Soda tax battle bubbles up in San Francisco Bay Area
Opponents worry that a grocery tax will lead to higher prices
The national fight over sugary soda is bubbling up in the San Francisco Bay Area, where voters in November will consider a tax on the drinks that many health experts say contribute to diabetes, obesity and tooth decay.
Backers of the campaign say a penny-per-ounce tax is needed in San Francisco, Oakland and tiny Albany to curb consumption of sweetened cola, sports drinks and canned teas that people gulp without thinking, adding empty calories.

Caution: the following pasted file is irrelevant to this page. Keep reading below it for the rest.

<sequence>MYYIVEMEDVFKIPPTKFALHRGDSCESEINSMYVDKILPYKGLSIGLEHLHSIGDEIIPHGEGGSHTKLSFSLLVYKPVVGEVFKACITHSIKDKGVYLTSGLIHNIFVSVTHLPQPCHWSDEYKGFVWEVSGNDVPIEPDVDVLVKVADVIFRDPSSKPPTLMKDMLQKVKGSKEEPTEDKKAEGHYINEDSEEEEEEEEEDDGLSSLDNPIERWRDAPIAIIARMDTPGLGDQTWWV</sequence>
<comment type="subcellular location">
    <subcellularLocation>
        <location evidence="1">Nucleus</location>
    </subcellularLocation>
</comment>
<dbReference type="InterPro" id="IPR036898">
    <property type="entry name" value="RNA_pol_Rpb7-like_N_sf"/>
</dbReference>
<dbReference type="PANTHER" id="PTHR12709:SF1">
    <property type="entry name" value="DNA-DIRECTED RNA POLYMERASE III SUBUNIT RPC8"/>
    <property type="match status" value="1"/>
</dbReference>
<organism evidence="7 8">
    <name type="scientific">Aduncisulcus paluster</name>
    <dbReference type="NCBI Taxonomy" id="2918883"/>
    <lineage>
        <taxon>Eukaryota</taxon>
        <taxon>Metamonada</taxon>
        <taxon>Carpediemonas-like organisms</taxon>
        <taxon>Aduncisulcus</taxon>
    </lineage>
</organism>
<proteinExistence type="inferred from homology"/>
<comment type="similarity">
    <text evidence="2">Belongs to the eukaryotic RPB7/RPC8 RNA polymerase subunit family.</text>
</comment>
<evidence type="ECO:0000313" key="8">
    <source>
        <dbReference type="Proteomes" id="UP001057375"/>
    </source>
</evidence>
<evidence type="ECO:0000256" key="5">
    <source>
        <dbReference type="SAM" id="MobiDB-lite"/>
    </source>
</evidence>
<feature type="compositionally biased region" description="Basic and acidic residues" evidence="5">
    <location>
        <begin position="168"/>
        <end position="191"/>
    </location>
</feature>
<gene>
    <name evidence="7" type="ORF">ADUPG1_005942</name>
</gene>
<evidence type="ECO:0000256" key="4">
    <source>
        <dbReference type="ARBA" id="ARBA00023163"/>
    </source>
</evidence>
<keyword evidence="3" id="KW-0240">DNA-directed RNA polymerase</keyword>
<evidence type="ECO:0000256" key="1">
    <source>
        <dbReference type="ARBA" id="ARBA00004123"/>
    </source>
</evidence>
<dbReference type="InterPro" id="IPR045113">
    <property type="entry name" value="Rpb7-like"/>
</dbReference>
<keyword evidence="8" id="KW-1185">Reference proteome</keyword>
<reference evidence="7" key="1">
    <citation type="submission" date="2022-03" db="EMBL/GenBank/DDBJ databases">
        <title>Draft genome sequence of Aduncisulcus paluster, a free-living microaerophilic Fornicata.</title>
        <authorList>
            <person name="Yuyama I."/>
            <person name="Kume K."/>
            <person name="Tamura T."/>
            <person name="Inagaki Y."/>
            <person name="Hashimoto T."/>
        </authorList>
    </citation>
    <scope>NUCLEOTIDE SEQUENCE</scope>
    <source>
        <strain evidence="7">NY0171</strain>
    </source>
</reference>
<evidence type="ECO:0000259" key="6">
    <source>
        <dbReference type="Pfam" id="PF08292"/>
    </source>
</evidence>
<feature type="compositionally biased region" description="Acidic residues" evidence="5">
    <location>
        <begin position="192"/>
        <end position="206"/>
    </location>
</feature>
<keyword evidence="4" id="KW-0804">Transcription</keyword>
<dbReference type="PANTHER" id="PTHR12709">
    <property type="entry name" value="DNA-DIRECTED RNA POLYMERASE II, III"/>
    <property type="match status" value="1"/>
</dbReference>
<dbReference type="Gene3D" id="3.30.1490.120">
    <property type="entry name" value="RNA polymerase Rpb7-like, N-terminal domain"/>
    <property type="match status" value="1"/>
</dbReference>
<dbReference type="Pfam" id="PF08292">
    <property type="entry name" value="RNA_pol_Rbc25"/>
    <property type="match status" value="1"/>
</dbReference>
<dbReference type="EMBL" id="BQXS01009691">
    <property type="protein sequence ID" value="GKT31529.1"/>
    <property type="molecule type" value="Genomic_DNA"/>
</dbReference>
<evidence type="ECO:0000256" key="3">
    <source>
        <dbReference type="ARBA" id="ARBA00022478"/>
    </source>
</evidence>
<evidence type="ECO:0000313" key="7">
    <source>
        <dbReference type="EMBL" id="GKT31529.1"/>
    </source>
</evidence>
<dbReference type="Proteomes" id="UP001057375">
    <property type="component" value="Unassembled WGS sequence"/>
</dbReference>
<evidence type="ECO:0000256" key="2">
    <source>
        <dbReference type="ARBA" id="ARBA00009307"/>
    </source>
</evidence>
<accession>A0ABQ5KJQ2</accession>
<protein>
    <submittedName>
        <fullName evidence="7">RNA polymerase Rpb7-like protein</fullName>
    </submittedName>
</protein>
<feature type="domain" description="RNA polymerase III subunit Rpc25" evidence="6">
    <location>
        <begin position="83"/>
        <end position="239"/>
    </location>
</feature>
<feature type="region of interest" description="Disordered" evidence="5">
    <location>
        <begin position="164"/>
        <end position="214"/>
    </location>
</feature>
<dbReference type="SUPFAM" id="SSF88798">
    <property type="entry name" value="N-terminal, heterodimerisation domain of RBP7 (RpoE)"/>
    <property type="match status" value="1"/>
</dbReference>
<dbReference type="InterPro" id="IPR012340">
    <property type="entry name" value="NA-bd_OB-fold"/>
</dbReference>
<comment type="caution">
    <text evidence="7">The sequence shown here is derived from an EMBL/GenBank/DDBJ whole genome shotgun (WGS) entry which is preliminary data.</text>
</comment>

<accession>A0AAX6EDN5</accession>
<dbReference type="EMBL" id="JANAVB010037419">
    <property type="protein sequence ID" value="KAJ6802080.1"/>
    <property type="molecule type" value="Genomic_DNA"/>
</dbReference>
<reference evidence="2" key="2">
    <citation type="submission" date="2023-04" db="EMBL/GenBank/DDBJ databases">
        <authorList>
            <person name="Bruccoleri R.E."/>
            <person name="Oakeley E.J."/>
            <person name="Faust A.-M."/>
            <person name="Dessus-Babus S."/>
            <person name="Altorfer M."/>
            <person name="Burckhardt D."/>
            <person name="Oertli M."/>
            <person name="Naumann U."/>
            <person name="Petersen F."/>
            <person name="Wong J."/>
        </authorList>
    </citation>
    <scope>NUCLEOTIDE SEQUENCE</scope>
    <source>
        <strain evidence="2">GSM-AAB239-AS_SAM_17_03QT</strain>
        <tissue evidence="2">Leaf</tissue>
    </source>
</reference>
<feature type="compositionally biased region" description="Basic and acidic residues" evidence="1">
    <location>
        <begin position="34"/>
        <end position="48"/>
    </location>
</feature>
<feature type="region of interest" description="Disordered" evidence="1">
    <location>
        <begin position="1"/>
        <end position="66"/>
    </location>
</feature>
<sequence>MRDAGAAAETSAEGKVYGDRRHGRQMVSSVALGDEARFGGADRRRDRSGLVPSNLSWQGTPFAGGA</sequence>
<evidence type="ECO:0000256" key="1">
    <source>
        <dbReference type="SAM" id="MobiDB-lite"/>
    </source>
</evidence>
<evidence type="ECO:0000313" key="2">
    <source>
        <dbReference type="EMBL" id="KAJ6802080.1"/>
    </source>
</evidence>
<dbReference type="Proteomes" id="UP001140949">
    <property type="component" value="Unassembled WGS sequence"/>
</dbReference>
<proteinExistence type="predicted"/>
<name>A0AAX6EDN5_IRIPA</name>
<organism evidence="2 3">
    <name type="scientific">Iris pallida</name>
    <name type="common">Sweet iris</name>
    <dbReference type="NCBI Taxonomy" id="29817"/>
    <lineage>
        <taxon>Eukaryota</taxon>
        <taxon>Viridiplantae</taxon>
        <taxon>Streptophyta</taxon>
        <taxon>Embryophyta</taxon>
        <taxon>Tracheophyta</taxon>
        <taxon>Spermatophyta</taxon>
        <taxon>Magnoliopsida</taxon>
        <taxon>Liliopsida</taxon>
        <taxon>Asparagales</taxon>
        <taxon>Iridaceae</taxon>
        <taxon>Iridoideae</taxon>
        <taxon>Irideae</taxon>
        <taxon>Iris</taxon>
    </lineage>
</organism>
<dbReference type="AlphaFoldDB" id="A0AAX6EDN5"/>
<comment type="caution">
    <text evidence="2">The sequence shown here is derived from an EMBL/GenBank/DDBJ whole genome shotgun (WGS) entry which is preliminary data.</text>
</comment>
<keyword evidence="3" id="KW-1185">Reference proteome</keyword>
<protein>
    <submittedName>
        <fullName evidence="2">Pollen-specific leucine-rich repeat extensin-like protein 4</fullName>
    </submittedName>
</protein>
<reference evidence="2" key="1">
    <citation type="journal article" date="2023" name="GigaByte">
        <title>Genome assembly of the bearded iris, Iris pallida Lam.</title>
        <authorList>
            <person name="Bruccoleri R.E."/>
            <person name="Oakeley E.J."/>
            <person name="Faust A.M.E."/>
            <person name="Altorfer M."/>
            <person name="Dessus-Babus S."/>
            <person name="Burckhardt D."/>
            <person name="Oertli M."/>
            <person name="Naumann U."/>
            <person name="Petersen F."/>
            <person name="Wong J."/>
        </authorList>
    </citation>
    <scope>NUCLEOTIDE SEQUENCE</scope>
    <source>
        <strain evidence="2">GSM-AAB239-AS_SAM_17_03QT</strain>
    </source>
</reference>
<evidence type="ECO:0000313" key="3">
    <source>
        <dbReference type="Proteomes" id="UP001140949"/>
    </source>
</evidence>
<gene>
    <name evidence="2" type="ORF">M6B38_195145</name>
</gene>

Opponents, however, say a “grocery tax” will lead to higher prices on other goods, hurting small businesses and customers struggling to survive in one of the country’s most expensive places. They also say government can spend the revenue however they want.
Voters in Berkeley approved a sugary-soda tax in 2014. Philadelphia approved a tax this year.